' For example, with the voucher card of Fig.
1, the carriage is pushed to the extreme right and the type and punches corresponding to its left hand division correspondin to the date, are "engaged with the key-boar or are in position to be operated by the key-board. The key-board being now operated or set to the date, the type and punches are correspondingly set. upon a. trip is operated which allows the carriage to slide along to brin its next division under the influence of t e key-board. At each advance the key-board is released. When all the items have been set the handle of the machine is operated, the types are impressed upon the card, and the punches pushed therethrough. Upon returning the carriage to its 'first position, such sections or columns as the operator wishes are released. Those which are not to be changed,
such as the date, are retained in the sition to which they have been set by the eys.
Referring to Fig. 3, the stationary parts of the mechanism are the keys G, guide.
Therethe "sprin N and lifted to release said springs w en it is desired to move the type car mg bars up.- T e movable carriage carries, a number of type barsQ corres ber of columns on t e card. Partaking of the lateral movement "of the carria are the card-'R, the card pocket at whic the perforated back plate is indicated at S, :the hammers. T, and the shaft U carrying spring pawls V; and the lsinfports for the various parts such as the s W which determine 8 vertical movement of the'type bars Q. ach ty bar carries a series of types X a hammer and held bac ard by s rin "Bethrown forward carries also a unch The hammer T is "at a fi xed heig t a short'distance abovethe upgermostperforation in theback late S, an the punch Y is so arranged re atively to the several types X as to punch a hole in a card in a s ace correspondin to the type which stan s in horizontal line with t e hammer and which is impressed upon the card. T e roper key in a column having been presse forces out a corresponding pin or accomplished for all the keys for any division of the card. Thereu pon the rod P is swung backward, releasing the s rings, which lift the type bars Q until eac .tye bar stops with its shoulder Z against the projecting pin K. The pawl V engages a suitable one of the teeth a of the type bar to hold it to the position to which it is elevated; thereupon the operating shaft 0 is turned in the opposite direction, the .keys which have been pressed down are released and spring up, and the carriage moves to position to set the type bars of the next division. This operation is repeated for each division, after which asuitable device is operated to swing the hammers T against the types and to press the erforated back S with the card against t e punch, thus and crank arm P normally holding down nding to the total numand ada ted to' stop K, and this operation is first unching and printing at one o eration.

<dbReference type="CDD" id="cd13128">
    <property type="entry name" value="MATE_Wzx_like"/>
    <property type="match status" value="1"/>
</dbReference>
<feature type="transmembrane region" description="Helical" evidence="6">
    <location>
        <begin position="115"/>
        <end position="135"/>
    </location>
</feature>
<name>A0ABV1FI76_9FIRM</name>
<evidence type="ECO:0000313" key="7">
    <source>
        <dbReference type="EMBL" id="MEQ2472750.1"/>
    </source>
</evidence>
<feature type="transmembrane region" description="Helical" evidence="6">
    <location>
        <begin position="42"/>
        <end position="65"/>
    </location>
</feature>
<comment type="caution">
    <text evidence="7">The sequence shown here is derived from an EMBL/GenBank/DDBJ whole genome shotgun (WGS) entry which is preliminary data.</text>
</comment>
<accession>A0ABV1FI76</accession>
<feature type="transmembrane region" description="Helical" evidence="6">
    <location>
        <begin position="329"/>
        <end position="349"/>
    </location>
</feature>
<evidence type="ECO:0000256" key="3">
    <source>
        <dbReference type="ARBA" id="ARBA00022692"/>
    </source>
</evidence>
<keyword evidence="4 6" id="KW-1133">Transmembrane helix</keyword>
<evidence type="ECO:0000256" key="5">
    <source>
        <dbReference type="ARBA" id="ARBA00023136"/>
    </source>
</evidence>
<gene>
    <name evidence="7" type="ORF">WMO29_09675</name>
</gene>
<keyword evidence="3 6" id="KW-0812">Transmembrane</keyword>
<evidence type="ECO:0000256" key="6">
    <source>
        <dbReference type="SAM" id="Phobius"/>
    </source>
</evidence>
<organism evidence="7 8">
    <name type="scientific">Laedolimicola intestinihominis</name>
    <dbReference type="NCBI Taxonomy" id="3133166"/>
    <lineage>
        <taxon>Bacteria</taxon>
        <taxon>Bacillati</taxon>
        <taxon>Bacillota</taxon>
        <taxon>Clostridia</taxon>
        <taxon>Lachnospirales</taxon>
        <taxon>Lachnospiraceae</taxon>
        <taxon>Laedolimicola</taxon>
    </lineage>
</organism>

here are as many springs V as t ere are columns upon the card, but all the springs of any onedivision of the card are mounted upon a single sleeve 6. After the punching o the first card the sleeve corres nding to,
the date division of the card, an the creditor division and any others, may be left undisturbed, thus holding the type bars in place while the sleeves belonging to the other divisions are turned to withdraw-their springs V from the ratchet teeth a, and to let the type bars drop;
When any key in any column-is-premed,
the last of the pins K is forced out andpre vents the t pe bar from rising. When the erforated ack S is prlshed agamst'the type are, any type bar w ich is position is pushed back, the widened upper ends of the slots 0 allowing a lateral movement of the type bar. None of the types is op osite the hammer, and no figure 18 print and no perforation is made.
Where a singlecard has a single division thereon punched to represent an amount, the'mechanism forreproducmg this amount I have called a listin mechanism; the name billing mechanism einfiqiipplied to a machine which prints: the rence between two'amounts punched on 'a single card, or
on two separate cards which are .in the machine at once. The listing mechanism is illustrated in Figs. 4 to 7 inclusive. Fig. 4 illustrates'mechanism which may re lace the key-board of an ordinary Wales. ad ing machine, in order to adapt the machine to the purpose desired. The Qfigure, it will be understood, represents one unit of themachine correspondin to one column of spaces in the card. A co umn of ins 15 are arranged to project into a oc et 16, or to be withdrawn therefrom, t e card 17 being held in said pocket y the bringing of the movable wall 18 u a ainst the fixed wall 19.
to be When the hand e of the machine is o rated it effects a series of movements. he firstmovement advances the outer plate 18. The second movement advances toward the card a slide 20 .which presses a series-of individual sprinfs 21 against fixed collars 22 on the severa pins 15. All the pins are thus pressed a 'gainst the cards by their springs, and the pin in each column which registers with the perforation, .slips forward, pulling on its link 23 and throwing its rod 24 up above a determined level, so that it serves as a stop for the sliding or swinging member which determines the type rlnted. When the lever of the machine 1S reversed the slide 20 is drawn back and restores the pin 15 which has been moved forward, fixed'collars 25 being 'pro-' vided for this purpose on thepins 1n the rear of the slide 20.